Now, I’m not really an animal-spotter, and the idea of going ‘on-safari’ in the traditional sense isn’t one I’m that interested in; I can understand the appeal for a day or so, but after a while of peering into the distance and going ‘is that a lion? No, it’s a bush!’, I’d imagine I’d get a little bored. One might well ask the question then: Why am I in Mole at all? I guess because it was there, because I was passing by it anyway so I thought it would be an interesting distraction; something different. Plus it was relatively cheap (as Safaris go) – 40 Cedis for the dorm, 30 to get into the Park, and 80 or so for each of the two trips within the Safari I did.

The first trip was atop a 4WD truck. We all sat on top as we bounced uncomfortably along the trails, tracing a very weird routing through the park involving a lot of dead ends (despite the park map indicating some circular routes). Most of the ‘road’ took us through woodland, but here and there were pockets of grassland where we could spot mainly wildebeest and springbok in the distance, as well as the occasional large bird overhead. Unfortunately we didn’t see any bigger creatures; even the crocodiles in the large pool we stopped near seemed to be keeping clear of us today. Despite that, it was a nice introduction to the area; while it never felt entirely ‘wild’, I could certainly see what they are trying to do here.

Safari Truck
The 4WD truck we went on the road safari with – we were all sat on the top of it and felt every pothole.

The other trip was a more local walking safari, exploring the area around the safari’s lodge with a local guide (complete with gun, in case of poachers as well as rogue animals) and only one other tourist. It was more interesting than the truck safari despite its smaller range, as it felt a bit more ‘real’ – clambering over muddy ditches and through dry scrub to see both the landscape and the animals that lived within at much closer quarters.
In fact the walk need only have lasted five minutes, as no sooner had we reached the bottom of the escarpment the lodge stood on, we were greeted by an elephant. In the wild. There’s probably not much else that could have happened for the rest of the two hour walk that would have matched that. As I say, I’m not an animal spotter, but come on; coming face-to-face with such an impressive beast is at least worth a few minutes, even for me.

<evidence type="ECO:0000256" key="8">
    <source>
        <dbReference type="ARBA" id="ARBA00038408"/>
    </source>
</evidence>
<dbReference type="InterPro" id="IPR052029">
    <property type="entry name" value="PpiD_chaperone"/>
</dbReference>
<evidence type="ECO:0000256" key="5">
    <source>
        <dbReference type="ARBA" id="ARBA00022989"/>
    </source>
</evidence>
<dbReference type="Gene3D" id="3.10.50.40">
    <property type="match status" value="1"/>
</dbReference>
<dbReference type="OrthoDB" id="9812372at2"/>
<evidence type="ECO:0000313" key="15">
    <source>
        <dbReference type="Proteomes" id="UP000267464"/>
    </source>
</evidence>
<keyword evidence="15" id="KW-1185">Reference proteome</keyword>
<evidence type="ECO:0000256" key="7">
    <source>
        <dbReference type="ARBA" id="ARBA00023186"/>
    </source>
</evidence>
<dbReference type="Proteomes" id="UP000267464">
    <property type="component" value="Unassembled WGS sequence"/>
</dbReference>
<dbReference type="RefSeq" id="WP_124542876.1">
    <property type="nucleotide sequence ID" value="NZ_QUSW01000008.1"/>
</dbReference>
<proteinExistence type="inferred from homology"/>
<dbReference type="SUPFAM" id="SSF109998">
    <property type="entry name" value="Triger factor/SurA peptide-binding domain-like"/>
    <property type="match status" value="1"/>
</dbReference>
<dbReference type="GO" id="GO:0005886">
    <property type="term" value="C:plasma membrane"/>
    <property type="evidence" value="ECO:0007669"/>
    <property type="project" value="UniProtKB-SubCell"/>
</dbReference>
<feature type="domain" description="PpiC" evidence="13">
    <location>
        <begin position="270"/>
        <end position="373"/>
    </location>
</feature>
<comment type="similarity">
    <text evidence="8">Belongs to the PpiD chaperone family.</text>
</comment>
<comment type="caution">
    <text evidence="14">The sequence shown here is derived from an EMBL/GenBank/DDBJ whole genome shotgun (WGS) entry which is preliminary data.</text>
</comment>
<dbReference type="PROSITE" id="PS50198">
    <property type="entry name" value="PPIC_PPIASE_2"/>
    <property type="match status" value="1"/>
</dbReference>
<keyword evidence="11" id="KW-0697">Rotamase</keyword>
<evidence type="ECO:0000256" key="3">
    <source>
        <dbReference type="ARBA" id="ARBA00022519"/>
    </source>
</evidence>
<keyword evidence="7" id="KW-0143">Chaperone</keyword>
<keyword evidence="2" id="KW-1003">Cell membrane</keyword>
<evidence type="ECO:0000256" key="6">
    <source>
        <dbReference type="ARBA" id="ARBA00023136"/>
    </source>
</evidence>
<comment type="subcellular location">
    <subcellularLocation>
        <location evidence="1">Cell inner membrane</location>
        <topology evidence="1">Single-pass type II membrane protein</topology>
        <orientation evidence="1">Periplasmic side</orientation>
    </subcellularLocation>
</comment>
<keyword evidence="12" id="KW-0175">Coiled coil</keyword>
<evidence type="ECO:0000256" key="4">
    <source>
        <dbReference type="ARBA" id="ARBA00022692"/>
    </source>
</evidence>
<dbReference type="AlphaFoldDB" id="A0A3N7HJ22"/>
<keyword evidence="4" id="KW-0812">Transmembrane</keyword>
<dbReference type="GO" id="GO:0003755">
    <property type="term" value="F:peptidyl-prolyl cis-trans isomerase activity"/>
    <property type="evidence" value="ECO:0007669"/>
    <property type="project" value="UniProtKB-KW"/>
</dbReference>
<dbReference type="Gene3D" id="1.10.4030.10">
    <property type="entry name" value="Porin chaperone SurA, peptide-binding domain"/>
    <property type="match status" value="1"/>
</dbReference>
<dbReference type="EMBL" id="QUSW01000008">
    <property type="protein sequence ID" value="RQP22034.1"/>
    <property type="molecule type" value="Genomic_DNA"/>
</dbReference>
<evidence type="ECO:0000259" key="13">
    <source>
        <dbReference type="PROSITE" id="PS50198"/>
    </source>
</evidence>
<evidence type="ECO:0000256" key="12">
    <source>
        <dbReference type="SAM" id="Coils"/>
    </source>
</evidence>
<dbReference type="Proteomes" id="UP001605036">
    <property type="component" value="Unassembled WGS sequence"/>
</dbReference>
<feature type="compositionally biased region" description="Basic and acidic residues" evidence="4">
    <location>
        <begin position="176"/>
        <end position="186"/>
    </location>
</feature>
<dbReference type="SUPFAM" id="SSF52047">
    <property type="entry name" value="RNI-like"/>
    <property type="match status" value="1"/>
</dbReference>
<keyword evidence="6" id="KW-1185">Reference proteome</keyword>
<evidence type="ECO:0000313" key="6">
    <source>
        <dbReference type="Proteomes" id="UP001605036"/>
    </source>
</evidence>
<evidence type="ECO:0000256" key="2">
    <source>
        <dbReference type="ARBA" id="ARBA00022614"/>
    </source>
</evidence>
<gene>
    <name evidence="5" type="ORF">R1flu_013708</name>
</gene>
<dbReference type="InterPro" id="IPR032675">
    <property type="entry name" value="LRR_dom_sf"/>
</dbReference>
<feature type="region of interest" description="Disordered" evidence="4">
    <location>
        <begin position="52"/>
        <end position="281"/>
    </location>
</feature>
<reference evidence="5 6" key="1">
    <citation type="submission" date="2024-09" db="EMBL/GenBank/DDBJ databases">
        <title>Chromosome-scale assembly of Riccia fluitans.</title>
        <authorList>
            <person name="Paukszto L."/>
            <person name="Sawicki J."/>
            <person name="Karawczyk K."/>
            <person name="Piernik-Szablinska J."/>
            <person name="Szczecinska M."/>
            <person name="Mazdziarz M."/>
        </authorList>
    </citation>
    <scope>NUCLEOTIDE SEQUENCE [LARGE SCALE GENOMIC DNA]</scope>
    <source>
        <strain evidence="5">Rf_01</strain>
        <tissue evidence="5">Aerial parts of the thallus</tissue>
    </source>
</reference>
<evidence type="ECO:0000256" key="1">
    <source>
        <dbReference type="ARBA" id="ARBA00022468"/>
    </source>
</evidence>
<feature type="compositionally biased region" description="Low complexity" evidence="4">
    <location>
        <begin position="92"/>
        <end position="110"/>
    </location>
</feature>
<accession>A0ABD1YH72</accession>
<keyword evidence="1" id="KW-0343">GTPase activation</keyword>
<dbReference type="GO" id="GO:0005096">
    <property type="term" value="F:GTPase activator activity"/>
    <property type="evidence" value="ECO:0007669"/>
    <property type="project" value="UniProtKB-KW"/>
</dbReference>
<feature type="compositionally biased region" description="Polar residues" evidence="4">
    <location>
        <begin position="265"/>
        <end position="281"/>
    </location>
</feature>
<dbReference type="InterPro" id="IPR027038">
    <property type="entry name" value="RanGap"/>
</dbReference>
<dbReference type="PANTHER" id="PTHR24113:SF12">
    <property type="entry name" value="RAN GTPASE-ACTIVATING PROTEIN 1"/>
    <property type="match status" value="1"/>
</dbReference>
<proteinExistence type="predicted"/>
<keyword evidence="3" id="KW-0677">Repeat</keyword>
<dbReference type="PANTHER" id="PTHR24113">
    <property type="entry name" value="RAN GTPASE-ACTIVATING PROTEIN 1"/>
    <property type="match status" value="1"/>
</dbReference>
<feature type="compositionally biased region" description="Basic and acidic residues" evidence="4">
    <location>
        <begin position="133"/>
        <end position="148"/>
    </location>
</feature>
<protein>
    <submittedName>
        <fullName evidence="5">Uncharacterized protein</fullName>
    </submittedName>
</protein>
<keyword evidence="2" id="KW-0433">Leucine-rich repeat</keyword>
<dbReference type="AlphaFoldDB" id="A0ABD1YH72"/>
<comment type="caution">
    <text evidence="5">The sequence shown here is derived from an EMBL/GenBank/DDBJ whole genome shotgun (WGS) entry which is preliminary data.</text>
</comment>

Mostly, the rest of the walk was dominated by wildebeest. Again, crocodiles failed to make an appearance, although we did at least this time see tell-tale ‘bubbles’ under the water so we knew they were there. We also saw evidence of a second elephant, its location given away by the trees in the midground swaying and rustling rather more than nature intended, although it never made an appearance, possibly thankfully as they can run quite quick for a big beast.

The first elephant wasn’t the closest I came to the safari’s animals however. In the car park of the lodge, a family of warthogs seemed to like sleeping under the minibuses – they seemed friendly and paid us not a second glance as we walked past them, but instead grunted merrily away.
The most active animals though were the resident monkeys. They tended to sit on the periphery of the lodge’s outdoor dining area, waiting for their moment to strike. As soon as they saw something was unattended or not being used, they would creep up, try to grab it, then rush away. The only thing of mine they swiped was an empty bag of banana peel, though they did try to have a go at one of my small backpacks.

I suppose you want to see the animals now …




Peeping Warthog

Herd of beasts

Staring contest with a stag

Fawn in the forest

Birds on the road

Tribe of forest monkeys

Family of monkeys

Cheeky monkey

Lizard on the wall

Share this post:

Leave a Reply

Your email address will not be published. Required fields are marked *

The Inverse Turing Test *

This site uses Akismet to reduce spam. Learn how your comment data is processed.